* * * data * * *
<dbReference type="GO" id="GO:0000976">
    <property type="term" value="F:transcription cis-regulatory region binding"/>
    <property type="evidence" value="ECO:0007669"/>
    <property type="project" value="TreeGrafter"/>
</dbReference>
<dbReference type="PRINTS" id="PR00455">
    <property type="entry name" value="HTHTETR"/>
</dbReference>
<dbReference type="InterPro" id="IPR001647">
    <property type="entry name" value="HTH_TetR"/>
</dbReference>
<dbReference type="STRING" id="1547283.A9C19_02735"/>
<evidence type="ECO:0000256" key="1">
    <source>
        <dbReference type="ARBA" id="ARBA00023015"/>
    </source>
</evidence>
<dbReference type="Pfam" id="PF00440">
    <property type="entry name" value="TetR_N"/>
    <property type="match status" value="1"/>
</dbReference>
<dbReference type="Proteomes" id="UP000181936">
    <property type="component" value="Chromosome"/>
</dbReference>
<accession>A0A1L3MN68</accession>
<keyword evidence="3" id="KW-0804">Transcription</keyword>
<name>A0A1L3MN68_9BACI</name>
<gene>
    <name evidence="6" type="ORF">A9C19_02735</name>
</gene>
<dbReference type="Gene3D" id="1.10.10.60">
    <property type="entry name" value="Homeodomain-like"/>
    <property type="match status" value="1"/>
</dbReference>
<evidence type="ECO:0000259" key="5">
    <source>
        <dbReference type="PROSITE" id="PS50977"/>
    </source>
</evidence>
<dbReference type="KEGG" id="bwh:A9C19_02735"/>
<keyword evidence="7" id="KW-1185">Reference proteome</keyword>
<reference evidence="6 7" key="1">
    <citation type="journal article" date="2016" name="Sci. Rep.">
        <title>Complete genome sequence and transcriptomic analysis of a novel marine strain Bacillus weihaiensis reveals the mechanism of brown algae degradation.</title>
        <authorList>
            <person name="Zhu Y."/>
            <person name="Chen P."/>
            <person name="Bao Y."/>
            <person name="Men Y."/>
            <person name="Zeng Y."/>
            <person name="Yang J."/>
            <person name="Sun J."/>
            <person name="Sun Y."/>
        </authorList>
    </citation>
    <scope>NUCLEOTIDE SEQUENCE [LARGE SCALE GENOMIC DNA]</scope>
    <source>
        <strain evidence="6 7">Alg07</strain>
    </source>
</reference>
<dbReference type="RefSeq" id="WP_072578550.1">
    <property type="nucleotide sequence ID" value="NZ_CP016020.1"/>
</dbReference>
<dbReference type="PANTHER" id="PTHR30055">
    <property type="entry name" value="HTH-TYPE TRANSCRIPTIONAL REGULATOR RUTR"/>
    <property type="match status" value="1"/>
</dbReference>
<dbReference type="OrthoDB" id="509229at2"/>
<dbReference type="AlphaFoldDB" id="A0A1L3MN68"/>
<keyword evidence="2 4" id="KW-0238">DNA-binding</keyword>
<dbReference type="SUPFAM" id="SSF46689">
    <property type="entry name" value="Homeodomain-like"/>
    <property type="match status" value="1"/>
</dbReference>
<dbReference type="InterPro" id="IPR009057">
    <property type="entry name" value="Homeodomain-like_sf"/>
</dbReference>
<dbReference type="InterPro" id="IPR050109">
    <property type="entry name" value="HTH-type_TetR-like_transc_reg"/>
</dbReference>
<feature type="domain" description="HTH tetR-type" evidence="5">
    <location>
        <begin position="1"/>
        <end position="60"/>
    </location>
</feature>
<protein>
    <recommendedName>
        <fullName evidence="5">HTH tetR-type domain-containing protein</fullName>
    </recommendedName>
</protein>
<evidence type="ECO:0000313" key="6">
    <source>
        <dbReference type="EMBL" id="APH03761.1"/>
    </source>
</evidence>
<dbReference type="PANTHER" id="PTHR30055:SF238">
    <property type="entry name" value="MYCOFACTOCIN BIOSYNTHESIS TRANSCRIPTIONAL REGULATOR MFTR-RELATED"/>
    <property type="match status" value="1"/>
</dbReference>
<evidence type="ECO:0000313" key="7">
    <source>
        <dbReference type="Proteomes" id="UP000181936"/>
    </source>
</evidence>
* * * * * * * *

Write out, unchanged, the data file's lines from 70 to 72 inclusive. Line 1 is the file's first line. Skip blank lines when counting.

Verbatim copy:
<keyword evidence="2 4" id="KW-0238">DNA-binding</keyword>
<dbReference type="SUPFAM" id="SSF46689">
    <property type="entry name" value="Homeodomain-like"/>